Issue
#32

Editorial: RE/PRODUCTION

They say it is love. We say it is unwaged work.
They call it frigidity. We call it absenteeism.
Every miscarriage is a work accident.
Homosexuality and heterosexuality are both working conditions . . . but homosexuality is workers’ control of production, not the end of work.
More smiles? More money. Nothing will be so powerful in destroying the healing virtues of a smile.
Neuroses, suicides, desexualization: occupational diseases of the housewife.

 
Silvia Federici introduced her seminal text Wages Against Housework with the statement above in 1975, during her involvement with the international Wages for Housework Campaign. Today an esteemed elder of the autonomist feminist tradition, Federici’s work is informed by the understanding that ‘the reproduction of human beings is the foundation of every economic and political system’ …

Inside Issue #32

Labours of love: women’s labour as the culture sector’s invisible dark matter


Macushla Robinson

Contemporary artist and essayist Hito Steyerl says ‘apart from domestic and care work—art is the industry with the most unpaid labour around. It sustains itself on the time and energy of unpaid interns and self-exploiting actors on pretty much every level and in almost every function. Free labour and rampant exploitation are the invisible dark matter that keeps the culture sector going’. This labour, as Steyerl points out, is largely performed by women …

Maintaining the Manifesto


Amelia Wallin

Invited to present work at the Whitney Museum in 1976, the artist Mierle Laderman Ukeles turned her attention to the Whitney offices, at that time located within a 53 story skyscraper in downtown Manhattan. ‘Given the site, the abundance of maintenance workers, instead of making a work in the museum, I proposed a work with all the workers in the building’; Ukeles collaborated with the three hundred maintenance staff who were tasked with keeping the building running and secure …

Eat. Sleep. Strip. Repeat.


Helen Hester Zahra Stardust

    Helen Hester: Despite the absence of human bodies in these photos, it is clear that (in one sense, at least) they depict the obscene, in the sense of that which is literally ‘off the scene’ within a lot of adult entertainment. You choose to displace the pornographic performance itself in order to foreground

Fire wether snake: what happens now


Teri Hoskin

Undertaken between September 15 and October 15 2016, ‘Fire weather snake: what happens now’ is a record of moving house from the dreary plains of capital accumulation to a wild place in the hills, a time inside the weather, with wethers…

Outsourced


Aurora Scott

Outsourced traces the experiences of local artists who have laboured to actualise the work of another artist, from artist assistants to delegated performers…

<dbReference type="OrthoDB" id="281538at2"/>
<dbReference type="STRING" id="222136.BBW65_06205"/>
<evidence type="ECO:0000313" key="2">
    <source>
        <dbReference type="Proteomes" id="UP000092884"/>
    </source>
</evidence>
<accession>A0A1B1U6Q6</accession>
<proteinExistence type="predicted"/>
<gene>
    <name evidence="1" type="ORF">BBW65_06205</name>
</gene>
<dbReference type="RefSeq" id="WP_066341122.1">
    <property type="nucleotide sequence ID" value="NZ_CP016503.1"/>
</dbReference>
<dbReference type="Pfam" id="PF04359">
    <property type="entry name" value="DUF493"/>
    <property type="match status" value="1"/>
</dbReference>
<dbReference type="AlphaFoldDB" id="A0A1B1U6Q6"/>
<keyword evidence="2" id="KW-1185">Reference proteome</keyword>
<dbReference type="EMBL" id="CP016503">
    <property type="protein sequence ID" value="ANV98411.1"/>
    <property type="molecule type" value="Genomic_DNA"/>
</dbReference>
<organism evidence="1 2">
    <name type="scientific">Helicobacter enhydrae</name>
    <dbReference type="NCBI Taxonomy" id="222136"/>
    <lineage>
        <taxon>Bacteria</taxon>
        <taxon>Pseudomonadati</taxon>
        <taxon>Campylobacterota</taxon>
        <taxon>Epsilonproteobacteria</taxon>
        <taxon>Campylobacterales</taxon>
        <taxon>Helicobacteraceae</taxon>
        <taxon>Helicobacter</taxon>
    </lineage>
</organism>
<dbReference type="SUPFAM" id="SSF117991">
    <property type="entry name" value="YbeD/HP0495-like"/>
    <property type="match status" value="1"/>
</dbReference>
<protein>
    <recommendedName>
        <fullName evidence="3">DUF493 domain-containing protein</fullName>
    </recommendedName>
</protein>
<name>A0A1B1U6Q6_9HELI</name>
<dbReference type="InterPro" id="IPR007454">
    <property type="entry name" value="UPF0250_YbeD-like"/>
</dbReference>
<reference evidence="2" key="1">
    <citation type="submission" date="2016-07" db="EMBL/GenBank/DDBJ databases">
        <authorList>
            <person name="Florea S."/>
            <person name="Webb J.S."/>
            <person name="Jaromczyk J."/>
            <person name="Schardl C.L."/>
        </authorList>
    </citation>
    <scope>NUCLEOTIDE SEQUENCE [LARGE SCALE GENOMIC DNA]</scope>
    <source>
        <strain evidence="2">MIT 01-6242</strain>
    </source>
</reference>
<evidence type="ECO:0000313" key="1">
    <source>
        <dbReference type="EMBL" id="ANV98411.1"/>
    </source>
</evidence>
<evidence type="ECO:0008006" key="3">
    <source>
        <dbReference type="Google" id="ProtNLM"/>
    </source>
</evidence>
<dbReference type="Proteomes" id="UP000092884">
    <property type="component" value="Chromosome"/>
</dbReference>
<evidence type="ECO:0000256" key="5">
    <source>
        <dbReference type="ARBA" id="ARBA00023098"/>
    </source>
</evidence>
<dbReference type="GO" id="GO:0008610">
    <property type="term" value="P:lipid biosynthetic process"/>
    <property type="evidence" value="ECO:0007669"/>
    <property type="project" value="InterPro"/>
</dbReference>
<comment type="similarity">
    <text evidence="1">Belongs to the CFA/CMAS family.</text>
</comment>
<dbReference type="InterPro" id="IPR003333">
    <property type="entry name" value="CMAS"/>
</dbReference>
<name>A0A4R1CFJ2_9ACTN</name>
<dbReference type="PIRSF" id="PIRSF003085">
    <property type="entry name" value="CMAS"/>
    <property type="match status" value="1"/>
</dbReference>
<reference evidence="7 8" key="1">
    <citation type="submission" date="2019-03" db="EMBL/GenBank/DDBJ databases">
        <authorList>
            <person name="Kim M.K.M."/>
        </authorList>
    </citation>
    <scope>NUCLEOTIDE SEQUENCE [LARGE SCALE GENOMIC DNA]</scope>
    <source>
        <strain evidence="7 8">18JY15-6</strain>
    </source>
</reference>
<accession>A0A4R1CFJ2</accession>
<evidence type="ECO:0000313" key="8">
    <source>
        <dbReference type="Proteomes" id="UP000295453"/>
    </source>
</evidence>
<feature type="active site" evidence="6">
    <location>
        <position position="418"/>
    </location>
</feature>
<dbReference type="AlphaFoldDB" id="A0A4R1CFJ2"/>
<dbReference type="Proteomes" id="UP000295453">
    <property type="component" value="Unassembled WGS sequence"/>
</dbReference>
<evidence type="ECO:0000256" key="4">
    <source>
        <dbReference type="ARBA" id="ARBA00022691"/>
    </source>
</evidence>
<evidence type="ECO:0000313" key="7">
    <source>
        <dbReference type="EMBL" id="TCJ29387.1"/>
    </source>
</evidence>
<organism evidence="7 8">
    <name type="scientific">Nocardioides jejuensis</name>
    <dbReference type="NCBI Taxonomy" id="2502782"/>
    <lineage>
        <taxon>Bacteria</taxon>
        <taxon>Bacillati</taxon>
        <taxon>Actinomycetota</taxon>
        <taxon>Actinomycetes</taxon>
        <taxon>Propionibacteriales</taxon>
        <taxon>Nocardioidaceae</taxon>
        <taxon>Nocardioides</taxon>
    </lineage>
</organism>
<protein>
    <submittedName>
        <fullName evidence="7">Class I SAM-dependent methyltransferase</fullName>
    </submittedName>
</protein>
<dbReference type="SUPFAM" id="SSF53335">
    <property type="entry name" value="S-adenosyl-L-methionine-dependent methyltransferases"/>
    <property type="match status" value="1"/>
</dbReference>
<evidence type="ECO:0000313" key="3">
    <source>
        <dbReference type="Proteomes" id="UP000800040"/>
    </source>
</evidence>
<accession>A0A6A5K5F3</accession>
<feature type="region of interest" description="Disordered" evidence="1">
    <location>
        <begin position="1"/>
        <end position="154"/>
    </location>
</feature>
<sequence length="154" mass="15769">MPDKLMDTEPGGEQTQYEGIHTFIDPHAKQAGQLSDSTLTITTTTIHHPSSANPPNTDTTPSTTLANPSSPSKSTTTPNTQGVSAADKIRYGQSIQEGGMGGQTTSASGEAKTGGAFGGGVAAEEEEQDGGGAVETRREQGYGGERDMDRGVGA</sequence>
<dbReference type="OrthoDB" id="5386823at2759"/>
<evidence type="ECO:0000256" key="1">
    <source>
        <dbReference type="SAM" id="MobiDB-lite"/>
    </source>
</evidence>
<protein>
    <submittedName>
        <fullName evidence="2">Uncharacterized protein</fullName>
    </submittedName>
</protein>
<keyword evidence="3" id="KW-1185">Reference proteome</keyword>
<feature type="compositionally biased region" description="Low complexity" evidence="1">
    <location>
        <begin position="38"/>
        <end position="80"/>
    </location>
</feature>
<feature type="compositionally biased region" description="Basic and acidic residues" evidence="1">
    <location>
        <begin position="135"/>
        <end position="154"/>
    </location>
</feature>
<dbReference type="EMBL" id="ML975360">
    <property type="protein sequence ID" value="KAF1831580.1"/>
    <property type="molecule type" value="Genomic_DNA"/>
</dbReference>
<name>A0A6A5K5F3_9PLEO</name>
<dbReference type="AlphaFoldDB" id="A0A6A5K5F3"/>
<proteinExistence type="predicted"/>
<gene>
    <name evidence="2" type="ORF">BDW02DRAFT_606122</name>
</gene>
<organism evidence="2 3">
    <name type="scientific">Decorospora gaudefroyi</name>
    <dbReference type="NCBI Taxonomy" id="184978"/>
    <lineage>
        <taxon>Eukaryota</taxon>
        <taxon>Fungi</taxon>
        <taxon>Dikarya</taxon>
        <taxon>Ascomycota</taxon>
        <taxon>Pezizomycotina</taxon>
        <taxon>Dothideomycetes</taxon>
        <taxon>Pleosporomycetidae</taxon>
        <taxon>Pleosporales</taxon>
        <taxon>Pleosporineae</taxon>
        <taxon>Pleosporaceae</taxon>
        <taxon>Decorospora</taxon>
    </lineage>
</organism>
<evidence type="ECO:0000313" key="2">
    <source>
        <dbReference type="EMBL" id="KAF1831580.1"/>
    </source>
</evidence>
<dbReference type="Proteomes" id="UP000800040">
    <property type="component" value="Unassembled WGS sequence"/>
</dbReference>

Between a Rock


Melinda Rackham

Melinda Rackham speaks about the collision of public sculpture with practices (past and present) of forced separation of babies from their family, identity and heritage…

Tender Bodies


Quinn Eades

In a re/production of Gertrude Stein’s ‘Tender Buttons: Objects • Food • Rooms’ (1914) Quinn Eades writes experimentally and productively into and from a body that has reproduced but now fails to reproduce (biologically, that is)…

Frontyard: Art and the Practice of Everyday Life


Clare Cooper Kirsten Seale

Kirsten Seale and Clare Cooper discuss the politics and practice of re/production and arts futures at Frontyard, a Not-only-artist Run Initiative in Marrickville…

The Double Producers: Makers and Motherhood


Susannah Smith

Susannah Smith explores the complexities of the ‘Double Producers:’ what does it mean to be an artist and a mother in contemporary Australia? …

Sweat on the Dance Floor


Luke Letourneau

‘Sweat on the dance floor’ interrogates how the audience body is implicated through sweat as a method for depicting and re-producing the queer party scene in the exhibitions of two Sydney-based artist collectives…

Creative Lab Monsters: Looking at BioArt Through the Lens of Ecofeminism


Cynthia Verspaget

Lab Monsters are the fringe, multiple zone dwellers of the lab. They include the entities that are called to use under the sterile hood, entities that are created within (and of) the lab and those who enact within the lab (bioartists). These monsters are marginal bodies—not as the othered victims of marginalisation—but as powerful entities able to inhabit and infiltrate zones where knowledge is constructed and contested. Lab monsters are powerfully positioned and are able to disrupt power structures because of their abilities to cross through and inhabit these multiple zones (lab-non-scientist/humanities-science/woman-science-art etc.) …

Artist Features


Fruit and Nut


Karolina Novak

Fruit and Nut is an interactive still life minigame. If you like, you can imagine the fruits and nuts as analogues for your medical anomalies.



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This project has been assisted by the Australian Government through the Australia Council, its arts funding and advisory body.

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